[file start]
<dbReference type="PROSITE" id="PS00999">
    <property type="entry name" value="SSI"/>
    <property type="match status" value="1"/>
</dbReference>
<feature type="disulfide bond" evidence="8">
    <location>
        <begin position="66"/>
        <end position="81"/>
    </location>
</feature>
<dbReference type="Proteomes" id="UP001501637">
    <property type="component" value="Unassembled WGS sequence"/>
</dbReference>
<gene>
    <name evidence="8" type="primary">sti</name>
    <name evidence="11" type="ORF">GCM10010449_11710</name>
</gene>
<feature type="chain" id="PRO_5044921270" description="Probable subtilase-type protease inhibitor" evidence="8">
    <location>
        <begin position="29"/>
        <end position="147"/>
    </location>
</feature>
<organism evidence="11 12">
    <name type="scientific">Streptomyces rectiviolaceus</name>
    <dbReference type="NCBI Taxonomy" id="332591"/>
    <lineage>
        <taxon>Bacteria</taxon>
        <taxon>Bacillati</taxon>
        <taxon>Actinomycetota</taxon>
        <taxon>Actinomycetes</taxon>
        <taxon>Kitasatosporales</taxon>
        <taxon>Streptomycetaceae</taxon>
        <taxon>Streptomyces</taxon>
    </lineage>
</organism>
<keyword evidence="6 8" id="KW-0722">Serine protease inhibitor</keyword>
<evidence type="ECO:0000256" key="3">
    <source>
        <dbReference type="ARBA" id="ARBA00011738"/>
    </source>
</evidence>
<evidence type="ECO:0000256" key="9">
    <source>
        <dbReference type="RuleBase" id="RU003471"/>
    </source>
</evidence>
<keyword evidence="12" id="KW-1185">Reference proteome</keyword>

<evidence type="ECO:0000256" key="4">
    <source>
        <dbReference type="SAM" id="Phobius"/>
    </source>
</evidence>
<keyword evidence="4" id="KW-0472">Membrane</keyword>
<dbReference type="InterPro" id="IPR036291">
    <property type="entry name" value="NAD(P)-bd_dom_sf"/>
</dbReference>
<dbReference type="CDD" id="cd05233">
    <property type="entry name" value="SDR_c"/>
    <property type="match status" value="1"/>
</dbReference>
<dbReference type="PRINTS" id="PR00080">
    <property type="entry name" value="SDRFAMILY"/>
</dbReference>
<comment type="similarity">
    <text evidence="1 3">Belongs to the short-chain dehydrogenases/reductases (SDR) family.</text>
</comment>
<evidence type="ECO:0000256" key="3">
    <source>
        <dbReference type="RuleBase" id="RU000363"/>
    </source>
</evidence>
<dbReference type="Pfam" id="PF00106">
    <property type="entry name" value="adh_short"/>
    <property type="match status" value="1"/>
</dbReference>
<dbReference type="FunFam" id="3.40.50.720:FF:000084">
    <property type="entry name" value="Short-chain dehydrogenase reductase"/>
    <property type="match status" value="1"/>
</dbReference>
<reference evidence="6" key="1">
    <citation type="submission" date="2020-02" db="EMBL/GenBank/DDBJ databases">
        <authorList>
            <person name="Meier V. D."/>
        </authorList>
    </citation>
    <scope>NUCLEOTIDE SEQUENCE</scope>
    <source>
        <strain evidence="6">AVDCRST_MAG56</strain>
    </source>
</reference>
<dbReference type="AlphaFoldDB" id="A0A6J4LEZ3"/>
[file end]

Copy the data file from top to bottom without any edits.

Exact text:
<dbReference type="PROSITE" id="PS00999">
    <property type="entry name" value="SSI"/>
    <property type="match status" value="1"/>
</dbReference>
<feature type="disulfide bond" evidence="8">
    <location>
        <begin position="66"/>
        <end position="81"/>
    </location>
</feature>
<dbReference type="Proteomes" id="UP001501637">
    <property type="component" value="Unassembled WGS sequence"/>
</dbReference>
<gene>
    <name evidence="8" type="primary">sti</name>
    <name evidence="11" type="ORF">GCM10010449_11710</name>
</gene>
<feature type="chain" id="PRO_5044921270" description="Probable subtilase-type protease inhibitor" evidence="8">
    <location>
        <begin position="29"/>
        <end position="147"/>
    </location>
</feature>
<organism evidence="11 12">
    <name type="scientific">Streptomyces rectiviolaceus</name>
    <dbReference type="NCBI Taxonomy" id="332591"/>
    <lineage>
        <taxon>Bacteria</taxon>
        <taxon>Bacillati</taxon>
        <taxon>Actinomycetota</taxon>
        <taxon>Actinomycetes</taxon>
        <taxon>Kitasatosporales</taxon>
        <taxon>Streptomycetaceae</taxon>
        <taxon>Streptomyces</taxon>
    </lineage>
</organism>
<keyword evidence="6 8" id="KW-0722">Serine protease inhibitor</keyword>
<evidence type="ECO:0000256" key="3">
    <source>
        <dbReference type="ARBA" id="ARBA00011738"/>
    </source>
</evidence>
<evidence type="ECO:0000256" key="9">
    <source>
        <dbReference type="RuleBase" id="RU003471"/>
    </source>
</evidence>
<keyword evidence="12" id="KW-1185">Reference proteome</keyword>

<evidence type="ECO:0000256" key="4">
    <source>
        <dbReference type="SAM" id="Phobius"/>
    </source>
</evidence>
<keyword evidence="4" id="KW-0472">Membrane</keyword>
<dbReference type="InterPro" id="IPR036291">
    <property type="entry name" value="NAD(P)-bd_dom_sf"/>
</dbReference>
<dbReference type="CDD" id="cd05233">
    <property type="entry name" value="SDR_c"/>
    <property type="match status" value="1"/>
</dbReference>
<dbReference type="PRINTS" id="PR00080">
    <property type="entry name" value="SDRFAMILY"/>
</dbReference>
<comment type="similarity">
    <text evidence="1 3">Belongs to the short-chain dehydrogenases/reductases (SDR) family.</text>
</comment>
<evidence type="ECO:0000256" key="3">
    <source>
        <dbReference type="RuleBase" id="RU000363"/>
    </source>
</evidence>
<dbReference type="Pfam" id="PF00106">
    <property type="entry name" value="adh_short"/>
    <property type="match status" value="1"/>
</dbReference>
<dbReference type="FunFam" id="3.40.50.720:FF:000084">
    <property type="entry name" value="Short-chain dehydrogenase reductase"/>
    <property type="match status" value="1"/>
</dbReference>
<reference evidence="6" key="1">
    <citation type="submission" date="2020-02" db="EMBL/GenBank/DDBJ databases">
        <authorList>
            <person name="Meier V. D."/>
        </authorList>
    </citation>
    <scope>NUCLEOTIDE SEQUENCE</scope>
    <source>
        <strain evidence="6">AVDCRST_MAG56</strain>
    </source>
</reference>
<dbReference type="AlphaFoldDB" id="A0A6J4LEZ3"/>